Monday, August 24, 2009

Aw, heck, you little goof

Tonight, my kids popped in one of the DVDs from our Season One box set of Leave It To Beaver. I used to love watching reruns (no, not original episodes) of the Beav, and back then, it didn't really register what an odd and anachronistic world those Cleavers inhabited. 
The show might as well have been named Beaver and Wally's Adventures in Caucasia. Seriously, everything on the show was white. All the people were white; one of Beaver's friends was even named Whitey. June's dress, pearls and valiums were white, or maybe an off-white, and I'm sure the local Mayfield Soda Fountain had every type of white ice cream: vanilla bean, French vanilla and, well, vanilla.
It was a man's world. Ward spent his days doing some mystery job at the office with the other guys, and came home to the lovely June, already stationed inside the door with the newspaper and a welcoming peck on his grizzled cheek . The boys referred to him as "sir." After June ratted out Wally and the Beav for whatever transgression they had committed that day, Ward served up the perfect solution/punishment, leaving June to marvel at his parental prowess. I'm sure he was equally talented in other, more mature arenas, but we weren't privy to any of that unwholesomeness.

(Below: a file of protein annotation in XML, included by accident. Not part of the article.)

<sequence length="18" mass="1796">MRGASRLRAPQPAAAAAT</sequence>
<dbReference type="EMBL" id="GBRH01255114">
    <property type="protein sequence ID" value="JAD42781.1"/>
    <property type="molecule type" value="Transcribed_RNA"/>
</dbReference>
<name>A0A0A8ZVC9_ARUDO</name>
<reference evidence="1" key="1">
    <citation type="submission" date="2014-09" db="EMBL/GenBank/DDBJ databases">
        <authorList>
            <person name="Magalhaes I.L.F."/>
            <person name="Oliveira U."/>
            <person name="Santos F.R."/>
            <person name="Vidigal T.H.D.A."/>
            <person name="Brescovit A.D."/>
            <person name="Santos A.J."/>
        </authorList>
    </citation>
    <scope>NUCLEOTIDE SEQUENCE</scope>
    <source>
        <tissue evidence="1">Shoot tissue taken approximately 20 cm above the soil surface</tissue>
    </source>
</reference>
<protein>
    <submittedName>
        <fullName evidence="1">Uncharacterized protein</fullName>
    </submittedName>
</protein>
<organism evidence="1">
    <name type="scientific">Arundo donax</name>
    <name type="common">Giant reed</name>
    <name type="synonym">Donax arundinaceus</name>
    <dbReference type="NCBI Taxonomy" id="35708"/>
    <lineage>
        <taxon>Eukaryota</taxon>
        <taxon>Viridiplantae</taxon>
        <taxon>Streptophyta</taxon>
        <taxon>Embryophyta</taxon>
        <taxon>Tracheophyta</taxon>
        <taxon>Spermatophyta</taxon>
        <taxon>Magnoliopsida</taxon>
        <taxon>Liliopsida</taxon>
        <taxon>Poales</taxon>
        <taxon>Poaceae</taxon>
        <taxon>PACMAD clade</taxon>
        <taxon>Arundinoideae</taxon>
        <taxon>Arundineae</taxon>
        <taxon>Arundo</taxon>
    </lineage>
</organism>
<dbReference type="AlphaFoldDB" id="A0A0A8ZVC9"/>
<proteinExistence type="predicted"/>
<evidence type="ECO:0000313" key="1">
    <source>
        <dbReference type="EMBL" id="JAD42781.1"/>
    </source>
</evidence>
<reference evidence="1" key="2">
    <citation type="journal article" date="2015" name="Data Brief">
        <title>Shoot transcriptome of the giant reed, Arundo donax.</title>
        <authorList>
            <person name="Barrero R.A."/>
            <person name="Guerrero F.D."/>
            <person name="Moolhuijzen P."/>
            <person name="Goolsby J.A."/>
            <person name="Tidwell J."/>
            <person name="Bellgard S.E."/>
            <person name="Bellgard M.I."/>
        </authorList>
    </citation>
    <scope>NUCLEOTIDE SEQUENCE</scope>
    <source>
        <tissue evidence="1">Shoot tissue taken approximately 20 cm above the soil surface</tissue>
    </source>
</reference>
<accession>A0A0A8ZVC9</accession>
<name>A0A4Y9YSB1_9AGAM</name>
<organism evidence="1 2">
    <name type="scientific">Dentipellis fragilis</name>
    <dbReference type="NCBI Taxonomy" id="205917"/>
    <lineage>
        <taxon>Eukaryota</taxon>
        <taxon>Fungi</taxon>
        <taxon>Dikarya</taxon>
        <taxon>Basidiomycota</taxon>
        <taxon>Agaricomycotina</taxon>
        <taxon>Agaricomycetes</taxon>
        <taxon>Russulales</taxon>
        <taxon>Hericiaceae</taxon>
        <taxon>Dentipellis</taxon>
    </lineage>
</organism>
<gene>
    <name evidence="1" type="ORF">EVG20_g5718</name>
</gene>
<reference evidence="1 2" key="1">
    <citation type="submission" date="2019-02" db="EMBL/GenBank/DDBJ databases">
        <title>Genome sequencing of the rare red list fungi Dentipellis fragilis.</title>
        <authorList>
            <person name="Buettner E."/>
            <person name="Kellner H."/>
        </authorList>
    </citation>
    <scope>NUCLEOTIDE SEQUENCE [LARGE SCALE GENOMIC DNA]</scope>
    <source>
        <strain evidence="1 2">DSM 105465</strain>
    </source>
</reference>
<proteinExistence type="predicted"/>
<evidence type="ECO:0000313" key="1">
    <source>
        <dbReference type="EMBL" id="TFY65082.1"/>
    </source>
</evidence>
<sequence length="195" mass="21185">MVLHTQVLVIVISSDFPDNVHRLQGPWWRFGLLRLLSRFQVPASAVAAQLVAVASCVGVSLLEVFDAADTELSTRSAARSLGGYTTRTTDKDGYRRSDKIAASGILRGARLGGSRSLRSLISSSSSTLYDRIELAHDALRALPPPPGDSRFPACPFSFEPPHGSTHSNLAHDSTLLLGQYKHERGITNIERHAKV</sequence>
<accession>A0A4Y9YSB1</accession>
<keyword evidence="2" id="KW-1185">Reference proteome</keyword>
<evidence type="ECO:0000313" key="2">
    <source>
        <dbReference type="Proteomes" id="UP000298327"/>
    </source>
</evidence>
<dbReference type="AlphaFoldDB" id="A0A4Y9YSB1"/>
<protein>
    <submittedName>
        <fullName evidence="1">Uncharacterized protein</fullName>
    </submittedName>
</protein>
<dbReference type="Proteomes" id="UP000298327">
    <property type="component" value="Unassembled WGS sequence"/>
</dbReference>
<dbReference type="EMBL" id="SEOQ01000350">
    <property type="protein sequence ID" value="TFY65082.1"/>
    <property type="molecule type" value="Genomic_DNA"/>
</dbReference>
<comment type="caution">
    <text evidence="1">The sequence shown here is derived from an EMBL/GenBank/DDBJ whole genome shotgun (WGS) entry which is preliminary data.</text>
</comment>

When the parents wanted to kick back on the weekends, June would sport some shorter heels, and Ward would slip on one of his many cardigans and some casual slacks. I'm thinking that maybe the underwear they wore on weekends wasn't starched and ironed, either.
But in spite of all the uptight, Cold-War-era propriety, the kids on the show kept things real. I'm sure that even in our current society, kids are still getting their heads stuck between iron railings, or giving their little brothers beastly haircuts, or developing knee-buckling crushes on their first grade teachers. And I think that's why I've watched that show over twelve thousand times.

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